Purchase Agreement S. 4 – Deposits (Continued) – Deposit Reimbursement, etc.

s. 4 - Deposits (Continued) - Deposit Reimbursement, etc.

In this post, we finish our review of S. 4 of the Purchase Contract (i.e. deposits).

4.6 The trustee will deposit all deposits into a trust account within three Business Days of receipt.

This is more of an instructional section targeted at the trustee defined in s. 4.2 (https://agahilaw.com/purchase-agreement-s-4-deposits/). Unlikely to have any consequences on the current transaction.

4.7 Interest on the deposits will not be paid to the seller or buyer.

Important to remember. As a buyer (or even as a seller), you cannot expect the real estate agency to pay you interest on the deposits paid. This is one of the reasons the buyers usually try to pay as small of a deposit as circumstances allow.

4.8 The deposits will be held in trust for both the seller and buyer. Provided funds are confirmed, the deposits will be disbursed, without prior notice, as follows:

The keywords in this section is “without prior notice.” So if you are a buyer/seller and face one of the following situations, you need to remember that your agent does not require your permission to release the deposit(s) in accordance with the schedule below.

(a) to the buyer, if after this contract is accepted:

Lists the scenarios in which the buyer receives his deposit(s) back.

(i) a condition is not satisfied or waived in accordance with clause 8.4;

We will review s. 8.4 in a later post. For now, suffice it to say that this is the situation in which the buyer does not qualify for a mortgage or finds major issues with his inspection and does not want to close the deal anymore. Similarly, a seller may have non-waived conditions such as buying their own house in time.

(ii) the buyer voids this contract for the seller’s failure to provide a Dower Consent and Acknowledgment form in accordance with clause 7.1(b);

We will review s. 7.1 (Dower) in full later. For now, remember that this section deals with spousal consents in cases of sellers who are married but have sole ownership of the title.

(iii) the seller voids this contract for the buyer’s failure to pay a deposit; or

The wording of this clause may be confusing as one might wonder how are deposits releasable to a buyer where the buyer has not paid the deposits. But we believe the intent is to cover cases where the deposit was paid to the seller’s agent AFTER the deadline for payment of such deposits. If the seller does not accept such deposits, the deposits shall be returned to the buyer.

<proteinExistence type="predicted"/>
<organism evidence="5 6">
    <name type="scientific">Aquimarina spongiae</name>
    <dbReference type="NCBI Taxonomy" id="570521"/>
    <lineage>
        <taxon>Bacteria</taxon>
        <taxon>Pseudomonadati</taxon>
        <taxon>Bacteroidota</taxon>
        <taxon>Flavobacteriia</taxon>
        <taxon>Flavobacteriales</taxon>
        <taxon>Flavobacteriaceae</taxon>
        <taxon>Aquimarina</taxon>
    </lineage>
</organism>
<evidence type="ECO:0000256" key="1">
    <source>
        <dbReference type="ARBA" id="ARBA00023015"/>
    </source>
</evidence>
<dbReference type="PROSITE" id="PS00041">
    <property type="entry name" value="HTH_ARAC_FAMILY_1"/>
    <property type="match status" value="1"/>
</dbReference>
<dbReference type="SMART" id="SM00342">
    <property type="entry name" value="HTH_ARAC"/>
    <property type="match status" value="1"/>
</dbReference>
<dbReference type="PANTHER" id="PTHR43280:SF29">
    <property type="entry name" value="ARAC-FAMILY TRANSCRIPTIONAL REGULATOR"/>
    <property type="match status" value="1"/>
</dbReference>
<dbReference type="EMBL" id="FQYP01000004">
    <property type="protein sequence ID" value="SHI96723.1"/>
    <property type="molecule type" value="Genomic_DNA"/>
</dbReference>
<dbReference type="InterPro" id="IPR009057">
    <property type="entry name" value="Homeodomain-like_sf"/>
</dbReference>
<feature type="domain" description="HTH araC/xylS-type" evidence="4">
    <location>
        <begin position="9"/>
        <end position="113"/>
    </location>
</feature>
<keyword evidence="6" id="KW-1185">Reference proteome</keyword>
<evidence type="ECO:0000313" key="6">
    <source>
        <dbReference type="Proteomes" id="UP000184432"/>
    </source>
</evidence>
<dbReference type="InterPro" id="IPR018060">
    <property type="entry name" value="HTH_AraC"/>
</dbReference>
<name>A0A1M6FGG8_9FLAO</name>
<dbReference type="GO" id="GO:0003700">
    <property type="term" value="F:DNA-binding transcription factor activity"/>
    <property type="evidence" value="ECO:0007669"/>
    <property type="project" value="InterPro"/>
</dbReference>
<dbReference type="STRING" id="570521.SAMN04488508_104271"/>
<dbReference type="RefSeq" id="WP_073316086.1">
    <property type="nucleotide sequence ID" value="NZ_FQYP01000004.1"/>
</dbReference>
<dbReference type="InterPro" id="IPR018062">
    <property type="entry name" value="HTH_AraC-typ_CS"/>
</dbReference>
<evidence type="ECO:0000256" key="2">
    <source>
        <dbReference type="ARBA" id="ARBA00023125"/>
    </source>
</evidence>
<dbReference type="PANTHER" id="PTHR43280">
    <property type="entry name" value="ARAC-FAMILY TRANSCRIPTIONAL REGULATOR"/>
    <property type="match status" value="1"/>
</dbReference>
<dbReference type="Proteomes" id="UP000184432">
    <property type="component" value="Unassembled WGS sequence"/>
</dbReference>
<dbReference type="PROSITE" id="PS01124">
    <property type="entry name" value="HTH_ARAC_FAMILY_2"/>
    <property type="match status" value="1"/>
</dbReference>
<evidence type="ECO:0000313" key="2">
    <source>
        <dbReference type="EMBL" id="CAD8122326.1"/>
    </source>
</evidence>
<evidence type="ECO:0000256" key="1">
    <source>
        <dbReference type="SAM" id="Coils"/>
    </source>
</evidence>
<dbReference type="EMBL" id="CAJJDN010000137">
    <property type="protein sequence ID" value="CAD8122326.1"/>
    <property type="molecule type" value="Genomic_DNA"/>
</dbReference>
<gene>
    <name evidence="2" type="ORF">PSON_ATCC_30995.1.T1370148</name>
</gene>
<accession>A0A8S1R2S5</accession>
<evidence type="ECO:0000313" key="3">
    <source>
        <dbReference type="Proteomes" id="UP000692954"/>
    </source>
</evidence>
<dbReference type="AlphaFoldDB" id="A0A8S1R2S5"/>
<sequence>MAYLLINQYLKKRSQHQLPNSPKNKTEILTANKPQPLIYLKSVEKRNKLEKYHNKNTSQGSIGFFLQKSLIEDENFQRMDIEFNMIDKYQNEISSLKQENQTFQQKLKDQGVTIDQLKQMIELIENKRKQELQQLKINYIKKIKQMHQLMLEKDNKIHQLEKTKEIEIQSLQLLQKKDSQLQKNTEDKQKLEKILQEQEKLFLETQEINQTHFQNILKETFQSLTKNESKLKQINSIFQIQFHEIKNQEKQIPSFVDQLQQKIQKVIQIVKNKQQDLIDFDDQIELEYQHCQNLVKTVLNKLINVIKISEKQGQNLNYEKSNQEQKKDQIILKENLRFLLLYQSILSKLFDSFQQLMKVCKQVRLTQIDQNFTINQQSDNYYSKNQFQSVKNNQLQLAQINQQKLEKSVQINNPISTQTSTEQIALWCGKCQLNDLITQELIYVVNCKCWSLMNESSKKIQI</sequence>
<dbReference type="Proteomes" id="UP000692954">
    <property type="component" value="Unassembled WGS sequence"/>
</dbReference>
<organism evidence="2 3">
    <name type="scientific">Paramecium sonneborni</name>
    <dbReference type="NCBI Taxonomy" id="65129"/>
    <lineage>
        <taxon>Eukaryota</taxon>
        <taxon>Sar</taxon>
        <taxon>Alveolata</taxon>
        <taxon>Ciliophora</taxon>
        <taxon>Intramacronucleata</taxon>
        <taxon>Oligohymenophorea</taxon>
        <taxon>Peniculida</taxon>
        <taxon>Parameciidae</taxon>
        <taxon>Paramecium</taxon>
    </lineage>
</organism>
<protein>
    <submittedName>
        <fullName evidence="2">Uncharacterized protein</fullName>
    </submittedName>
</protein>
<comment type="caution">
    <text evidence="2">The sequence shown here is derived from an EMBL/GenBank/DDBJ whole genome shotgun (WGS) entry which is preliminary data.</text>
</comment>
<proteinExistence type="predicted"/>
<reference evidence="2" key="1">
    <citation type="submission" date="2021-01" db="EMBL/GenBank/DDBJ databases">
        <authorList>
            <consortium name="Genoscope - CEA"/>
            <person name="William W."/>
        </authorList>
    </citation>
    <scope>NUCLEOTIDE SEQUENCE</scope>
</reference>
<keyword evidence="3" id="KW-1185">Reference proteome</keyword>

(iv) the seller fails to perform this contract;

This is a somewhat contested clause. We will review this clause more when we cover section 12 (Remedies). On the face of it, this clause allows the buyer to void the contract and receive his deposits back where the seller has committed a major breach of the contract.

(b) to the seller, if this contract is accepted and all conditions are satisfied or waived and the buyer fails to perform this contract; or

This is the only scenario in which the deposits are paid to the seller and that’s where the contract is finalized (i.e. conditions removed) and the buyer cannot close the deal (e.g. is having issues with financing, is out of town and cannot sign closing documents in time, etc).

(c) applied against the Fee owed by the seller by payment directly out of trust to the brokerage(s), with any excess amount paid in trust to the seller’s lawyer no later than three Business Days prior to the Completion Day. Fee means the amount, plus GST, owed to a real estate brokerage under a written service agreement.

This clause covers the situation in which the deposit(s) paid is higher than the total commission of the realtors on the deal (inclusive of GST). In such a scenario, the excess funds shall be sent to the seller’s lawyer BEFORE the closing day by the trustee.

One item that is missed by many sellers is that there is GST payable on the realtors’ commissions. However, if a seller is a GST-registrant, they would have the option to delay payment of GST on commissions and declare such GST through their own business (discuss this matter with your realtor in advance and consult your accountant/tax-lawyer re details).

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